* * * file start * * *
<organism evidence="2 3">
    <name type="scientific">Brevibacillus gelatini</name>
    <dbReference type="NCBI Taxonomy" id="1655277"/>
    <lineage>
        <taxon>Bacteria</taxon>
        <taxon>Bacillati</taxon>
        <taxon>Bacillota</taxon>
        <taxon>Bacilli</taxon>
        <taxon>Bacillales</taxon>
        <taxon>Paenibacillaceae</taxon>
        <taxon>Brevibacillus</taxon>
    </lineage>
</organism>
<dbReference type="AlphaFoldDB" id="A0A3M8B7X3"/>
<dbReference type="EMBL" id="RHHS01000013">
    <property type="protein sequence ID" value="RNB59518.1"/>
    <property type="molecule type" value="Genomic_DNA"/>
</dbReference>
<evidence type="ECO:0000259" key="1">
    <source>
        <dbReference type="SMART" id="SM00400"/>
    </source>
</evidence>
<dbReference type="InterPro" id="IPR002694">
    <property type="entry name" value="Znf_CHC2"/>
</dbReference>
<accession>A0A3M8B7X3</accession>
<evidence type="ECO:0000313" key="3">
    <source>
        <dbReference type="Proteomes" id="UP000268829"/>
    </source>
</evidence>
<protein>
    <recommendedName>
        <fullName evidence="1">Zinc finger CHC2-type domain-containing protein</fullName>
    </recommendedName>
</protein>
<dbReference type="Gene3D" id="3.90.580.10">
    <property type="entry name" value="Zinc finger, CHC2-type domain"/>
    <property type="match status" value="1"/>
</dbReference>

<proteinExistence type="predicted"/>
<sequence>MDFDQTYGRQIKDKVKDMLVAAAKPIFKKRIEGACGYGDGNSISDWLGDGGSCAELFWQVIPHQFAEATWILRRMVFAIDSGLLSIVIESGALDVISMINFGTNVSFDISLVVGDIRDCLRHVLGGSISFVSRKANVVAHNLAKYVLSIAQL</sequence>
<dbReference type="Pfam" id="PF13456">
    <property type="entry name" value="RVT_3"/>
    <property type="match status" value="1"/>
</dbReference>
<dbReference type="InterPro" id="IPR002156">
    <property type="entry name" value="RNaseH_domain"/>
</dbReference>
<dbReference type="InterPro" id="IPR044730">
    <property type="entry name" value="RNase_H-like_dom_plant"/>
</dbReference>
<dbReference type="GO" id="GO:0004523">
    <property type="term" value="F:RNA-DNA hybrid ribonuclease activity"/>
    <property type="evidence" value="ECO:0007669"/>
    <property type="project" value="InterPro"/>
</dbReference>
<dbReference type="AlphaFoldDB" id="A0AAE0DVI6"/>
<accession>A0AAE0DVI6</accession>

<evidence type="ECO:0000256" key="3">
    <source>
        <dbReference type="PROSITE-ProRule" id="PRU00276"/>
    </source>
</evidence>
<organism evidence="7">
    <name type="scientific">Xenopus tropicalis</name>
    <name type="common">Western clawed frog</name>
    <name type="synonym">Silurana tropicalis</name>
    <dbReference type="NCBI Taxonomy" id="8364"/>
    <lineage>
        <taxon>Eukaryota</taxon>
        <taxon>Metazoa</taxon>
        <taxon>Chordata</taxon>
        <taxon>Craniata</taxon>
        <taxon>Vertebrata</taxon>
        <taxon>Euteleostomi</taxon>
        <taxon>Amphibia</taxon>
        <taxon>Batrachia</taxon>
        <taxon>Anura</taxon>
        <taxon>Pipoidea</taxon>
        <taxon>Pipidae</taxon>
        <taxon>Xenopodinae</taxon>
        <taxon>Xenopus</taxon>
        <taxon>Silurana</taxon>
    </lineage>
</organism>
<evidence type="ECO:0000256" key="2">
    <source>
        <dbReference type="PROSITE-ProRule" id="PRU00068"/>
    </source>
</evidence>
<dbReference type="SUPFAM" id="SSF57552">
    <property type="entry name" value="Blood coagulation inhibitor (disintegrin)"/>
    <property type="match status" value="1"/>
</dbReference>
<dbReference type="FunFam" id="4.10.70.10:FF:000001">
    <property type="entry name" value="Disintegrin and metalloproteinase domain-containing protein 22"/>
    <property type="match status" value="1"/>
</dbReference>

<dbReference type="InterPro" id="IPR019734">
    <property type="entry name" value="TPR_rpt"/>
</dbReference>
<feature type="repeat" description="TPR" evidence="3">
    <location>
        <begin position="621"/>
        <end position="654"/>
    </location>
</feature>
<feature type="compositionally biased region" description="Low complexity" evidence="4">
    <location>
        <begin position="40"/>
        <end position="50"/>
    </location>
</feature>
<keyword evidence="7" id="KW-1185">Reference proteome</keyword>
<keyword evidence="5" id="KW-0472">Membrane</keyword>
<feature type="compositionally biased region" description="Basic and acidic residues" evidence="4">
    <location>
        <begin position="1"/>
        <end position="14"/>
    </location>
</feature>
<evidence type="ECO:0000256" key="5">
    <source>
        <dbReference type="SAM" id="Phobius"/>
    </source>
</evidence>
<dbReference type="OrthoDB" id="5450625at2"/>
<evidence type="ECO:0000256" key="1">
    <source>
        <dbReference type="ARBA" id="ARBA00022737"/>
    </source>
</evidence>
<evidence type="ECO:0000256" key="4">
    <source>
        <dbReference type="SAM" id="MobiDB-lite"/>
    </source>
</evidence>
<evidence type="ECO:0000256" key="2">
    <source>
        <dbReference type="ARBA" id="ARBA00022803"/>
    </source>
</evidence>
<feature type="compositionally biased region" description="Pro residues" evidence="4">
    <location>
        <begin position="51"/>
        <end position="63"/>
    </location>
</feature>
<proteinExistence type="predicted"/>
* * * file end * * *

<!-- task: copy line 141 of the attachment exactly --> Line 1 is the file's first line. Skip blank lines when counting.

    <source>